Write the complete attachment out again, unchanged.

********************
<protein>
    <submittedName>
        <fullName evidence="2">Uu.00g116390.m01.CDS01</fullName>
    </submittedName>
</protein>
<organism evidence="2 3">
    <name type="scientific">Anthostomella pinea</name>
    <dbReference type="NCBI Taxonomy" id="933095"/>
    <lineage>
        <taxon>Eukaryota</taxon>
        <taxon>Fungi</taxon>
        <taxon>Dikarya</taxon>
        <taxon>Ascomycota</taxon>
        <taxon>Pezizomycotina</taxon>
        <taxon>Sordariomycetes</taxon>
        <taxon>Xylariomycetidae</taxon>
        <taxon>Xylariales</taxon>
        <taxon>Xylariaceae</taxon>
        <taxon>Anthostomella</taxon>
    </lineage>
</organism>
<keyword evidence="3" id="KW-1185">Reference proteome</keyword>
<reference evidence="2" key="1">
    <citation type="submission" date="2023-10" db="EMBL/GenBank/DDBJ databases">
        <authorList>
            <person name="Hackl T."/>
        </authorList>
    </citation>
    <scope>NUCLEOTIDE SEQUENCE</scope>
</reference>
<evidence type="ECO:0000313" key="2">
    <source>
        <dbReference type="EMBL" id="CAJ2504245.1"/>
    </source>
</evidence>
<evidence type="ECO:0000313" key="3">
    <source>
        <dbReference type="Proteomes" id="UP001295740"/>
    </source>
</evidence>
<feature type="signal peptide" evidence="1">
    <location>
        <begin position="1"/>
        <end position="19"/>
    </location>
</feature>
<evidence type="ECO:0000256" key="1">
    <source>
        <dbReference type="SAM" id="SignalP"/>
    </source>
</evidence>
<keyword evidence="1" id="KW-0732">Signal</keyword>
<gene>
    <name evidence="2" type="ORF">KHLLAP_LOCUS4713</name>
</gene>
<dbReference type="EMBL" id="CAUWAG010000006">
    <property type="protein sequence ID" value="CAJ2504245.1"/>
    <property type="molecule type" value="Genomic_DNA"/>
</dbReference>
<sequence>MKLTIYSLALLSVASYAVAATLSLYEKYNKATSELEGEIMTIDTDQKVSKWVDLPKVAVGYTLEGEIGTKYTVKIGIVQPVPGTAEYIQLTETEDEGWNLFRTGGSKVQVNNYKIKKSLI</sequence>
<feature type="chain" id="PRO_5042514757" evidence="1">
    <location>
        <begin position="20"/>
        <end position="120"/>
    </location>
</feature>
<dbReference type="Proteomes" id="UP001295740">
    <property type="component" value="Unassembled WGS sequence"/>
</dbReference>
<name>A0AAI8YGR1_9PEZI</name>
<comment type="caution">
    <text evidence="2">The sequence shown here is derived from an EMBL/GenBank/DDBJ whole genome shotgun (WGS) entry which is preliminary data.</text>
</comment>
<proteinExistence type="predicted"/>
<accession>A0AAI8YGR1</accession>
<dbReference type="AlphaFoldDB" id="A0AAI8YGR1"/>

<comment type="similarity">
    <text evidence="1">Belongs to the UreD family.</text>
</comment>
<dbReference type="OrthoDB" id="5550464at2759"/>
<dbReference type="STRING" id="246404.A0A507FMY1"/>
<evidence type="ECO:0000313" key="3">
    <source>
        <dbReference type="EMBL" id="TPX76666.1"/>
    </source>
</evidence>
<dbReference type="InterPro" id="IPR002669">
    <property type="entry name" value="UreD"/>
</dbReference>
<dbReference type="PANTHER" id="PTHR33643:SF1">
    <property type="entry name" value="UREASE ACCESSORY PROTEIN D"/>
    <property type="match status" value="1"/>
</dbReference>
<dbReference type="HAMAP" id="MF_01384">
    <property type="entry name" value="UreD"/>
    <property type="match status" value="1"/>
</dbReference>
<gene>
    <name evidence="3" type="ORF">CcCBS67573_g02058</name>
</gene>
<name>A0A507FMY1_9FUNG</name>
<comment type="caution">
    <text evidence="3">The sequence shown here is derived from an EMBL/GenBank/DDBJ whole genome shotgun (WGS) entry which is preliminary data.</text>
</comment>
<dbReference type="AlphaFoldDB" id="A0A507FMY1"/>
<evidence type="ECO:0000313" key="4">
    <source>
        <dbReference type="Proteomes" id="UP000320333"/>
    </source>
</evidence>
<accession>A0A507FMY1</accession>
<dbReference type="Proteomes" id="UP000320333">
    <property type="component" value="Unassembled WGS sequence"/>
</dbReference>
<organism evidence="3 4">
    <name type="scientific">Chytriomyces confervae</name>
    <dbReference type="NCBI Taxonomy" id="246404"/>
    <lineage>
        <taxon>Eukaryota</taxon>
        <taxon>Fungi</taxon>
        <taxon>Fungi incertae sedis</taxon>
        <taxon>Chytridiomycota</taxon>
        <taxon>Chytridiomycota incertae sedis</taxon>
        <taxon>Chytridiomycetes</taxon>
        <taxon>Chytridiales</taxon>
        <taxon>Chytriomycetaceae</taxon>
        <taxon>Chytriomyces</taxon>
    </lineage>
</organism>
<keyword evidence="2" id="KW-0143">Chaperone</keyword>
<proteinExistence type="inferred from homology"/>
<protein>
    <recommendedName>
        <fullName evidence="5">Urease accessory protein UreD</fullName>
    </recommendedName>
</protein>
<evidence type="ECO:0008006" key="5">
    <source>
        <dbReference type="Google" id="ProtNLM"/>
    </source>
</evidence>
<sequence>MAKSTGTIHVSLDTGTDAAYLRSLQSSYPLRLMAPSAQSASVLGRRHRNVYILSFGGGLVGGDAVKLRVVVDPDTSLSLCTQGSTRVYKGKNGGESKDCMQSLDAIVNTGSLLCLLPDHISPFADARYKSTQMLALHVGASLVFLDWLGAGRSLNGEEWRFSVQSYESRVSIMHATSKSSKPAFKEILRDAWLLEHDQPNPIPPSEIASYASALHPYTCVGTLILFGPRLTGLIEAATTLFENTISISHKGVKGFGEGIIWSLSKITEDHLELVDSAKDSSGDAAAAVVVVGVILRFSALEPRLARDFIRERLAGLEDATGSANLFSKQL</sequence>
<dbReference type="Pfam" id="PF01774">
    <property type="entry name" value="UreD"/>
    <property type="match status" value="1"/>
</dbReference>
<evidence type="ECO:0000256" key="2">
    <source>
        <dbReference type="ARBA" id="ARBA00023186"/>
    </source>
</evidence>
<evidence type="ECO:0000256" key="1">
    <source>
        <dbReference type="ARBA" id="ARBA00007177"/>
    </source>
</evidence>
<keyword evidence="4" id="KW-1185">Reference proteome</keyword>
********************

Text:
<protein>
    <submittedName>
        <fullName evidence="2">Uu.00g116390.m01.CDS01</fullName>
    </submittedName>
</protein>
<organism evidence="2 3">
    <name type="scientific">Anthostomella pinea</name>
    <dbReference type="NCBI Taxonomy" id="933095"/>
    <lineage>
        <taxon>Eukaryota</taxon>
        <taxon>Fungi</taxon>
        <taxon>Dikarya</taxon>
        <taxon>Ascomycota</taxon>
        <taxon>Pezizomycotina</taxon>
        <taxon>Sordariomycetes</taxon>
        <taxon>Xylariomycetidae</taxon>
        <taxon>Xylariales</taxon>
        <taxon>Xylariaceae</taxon>
        <taxon>Anthostomella</taxon>
    </lineage>
</organism>
<keyword evidence="3" id="KW-1185">Reference proteome</keyword>
<reference evidence="2" key="1">
    <citation type="submission" date="2023-10" db="EMBL/GenBank/DDBJ databases">
        <authorList>
            <person name="Hackl T."/>
        </authorList>
    </citation>
    <scope>NUCLEOTIDE SEQUENCE</scope>
</reference>
<evidence type="ECO:0000313" key="2">
    <source>
        <dbReference type="EMBL" id="CAJ2504245.1"/>
    </source>
</evidence>
<evidence type="ECO:0000313" key="3">
    <source>
        <dbReference type="Proteomes" id="UP001295740"/>
    </source>
</evidence>
<feature type="signal peptide" evidence="1">
    <location>
        <begin position="1"/>
        <end position="19"/>
    </location>
</feature>
<evidence type="ECO:0000256" key="1">
    <source>
        <dbReference type="SAM" id="SignalP"/>
    </source>
</evidence>
<keyword evidence="1" id="KW-0732">Signal</keyword>
<gene>
    <name evidence="2" type="ORF">KHLLAP_LOCUS4713</name>
</gene>
<dbReference type="EMBL" id="CAUWAG010000006">
    <property type="protein sequence ID" value="CAJ2504245.1"/>
    <property type="molecule type" value="Genomic_DNA"/>
</dbReference>
<sequence>MKLTIYSLALLSVASYAVAATLSLYEKYNKATSELEGEIMTIDTDQKVSKWVDLPKVAVGYTLEGEIGTKYTVKIGIVQPVPGTAEYIQLTETEDEGWNLFRTGGSKVQVNNYKIKKSLI</sequence>
<feature type="chain" id="PRO_5042514757" evidence="1">
    <location>
        <begin position="20"/>
        <end position="120"/>
    </location>
</feature>
<dbReference type="Proteomes" id="UP001295740">
    <property type="component" value="Unassembled WGS sequence"/>
</dbReference>
<name>A0AAI8YGR1_9PEZI</name>
<comment type="caution">
    <text evidence="2">The sequence shown here is derived from an EMBL/GenBank/DDBJ whole genome shotgun (WGS) entry which is preliminary data.</text>
</comment>
<proteinExistence type="predicted"/>
<accession>A0AAI8YGR1</accession>
<dbReference type="AlphaFoldDB" id="A0AAI8YGR1"/>

<comment type="similarity">
    <text evidence="1">Belongs to the UreD family.</text>
</comment>
<dbReference type="OrthoDB" id="5550464at2759"/>
<dbReference type="STRING" id="246404.A0A507FMY1"/>
<evidence type="ECO:0000313" key="3">
    <source>
        <dbReference type="EMBL" id="TPX76666.1"/>
    </source>
</evidence>
<dbReference type="InterPro" id="IPR002669">
    <property type="entry name" value="UreD"/>
</dbReference>
<dbReference type="PANTHER" id="PTHR33643:SF1">
    <property type="entry name" value="UREASE ACCESSORY PROTEIN D"/>
    <property type="match status" value="1"/>
</dbReference>
<dbReference type="HAMAP" id="MF_01384">
    <property type="entry name" value="UreD"/>
    <property type="match status" value="1"/>
</dbReference>
<gene>
    <name evidence="3" type="ORF">CcCBS67573_g02058</name>
</gene>
<name>A0A507FMY1_9FUNG</name>
<comment type="caution">
    <text evidence="3">The sequence shown here is derived from an EMBL/GenBank/DDBJ whole genome shotgun (WGS) entry which is preliminary data.</text>
</comment>
<dbReference type="AlphaFoldDB" id="A0A507FMY1"/>
<evidence type="ECO:0000313" key="4">
    <source>
        <dbReference type="Proteomes" id="UP000320333"/>
    </source>
</evidence>
<accession>A0A507FMY1</accession>
<dbReference type="Proteomes" id="UP000320333">
    <property type="component" value="Unassembled WGS sequence"/>
</dbReference>
<organism evidence="3 4">
    <name type="scientific">Chytriomyces confervae</name>
    <dbReference type="NCBI Taxonomy" id="246404"/>
    <lineage>
        <taxon>Eukaryota</taxon>
        <taxon>Fungi</taxon>
        <taxon>Fungi incertae sedis</taxon>
        <taxon>Chytridiomycota</taxon>
        <taxon>Chytridiomycota incertae sedis</taxon>
        <taxon>Chytridiomycetes</taxon>
        <taxon>Chytridiales</taxon>
        <taxon>Chytriomycetaceae</taxon>
        <taxon>Chytriomyces</taxon>
    </lineage>
</organism>
<keyword evidence="2" id="KW-0143">Chaperone</keyword>
<proteinExistence type="inferred from homology"/>
<protein>
    <recommendedName>
        <fullName evidence="5">Urease accessory protein UreD</fullName>
    </recommendedName>
</protein>
<evidence type="ECO:0008006" key="5">
    <source>
        <dbReference type="Google" id="ProtNLM"/>
    </source>
</evidence>
<sequence>MAKSTGTIHVSLDTGTDAAYLRSLQSSYPLRLMAPSAQSASVLGRRHRNVYILSFGGGLVGGDAVKLRVVVDPDTSLSLCTQGSTRVYKGKNGGESKDCMQSLDAIVNTGSLLCLLPDHISPFADARYKSTQMLALHVGASLVFLDWLGAGRSLNGEEWRFSVQSYESRVSIMHATSKSSKPAFKEILRDAWLLEHDQPNPIPPSEIASYASALHPYTCVGTLILFGPRLTGLIEAATTLFENTISISHKGVKGFGEGIIWSLSKITEDHLELVDSAKDSSGDAAAAVVVVGVILRFSALEPRLARDFIRERLAGLEDATGSANLFSKQL</sequence>
<dbReference type="Pfam" id="PF01774">
    <property type="entry name" value="UreD"/>
    <property type="match status" value="1"/>
</dbReference>
<evidence type="ECO:0000256" key="2">
    <source>
        <dbReference type="ARBA" id="ARBA00023186"/>
    </source>
</evidence>
<evidence type="ECO:0000256" key="1">
    <source>
        <dbReference type="ARBA" id="ARBA00007177"/>
    </source>
</evidence>
<keyword evidence="4" id="KW-1185">Reference proteome</keyword>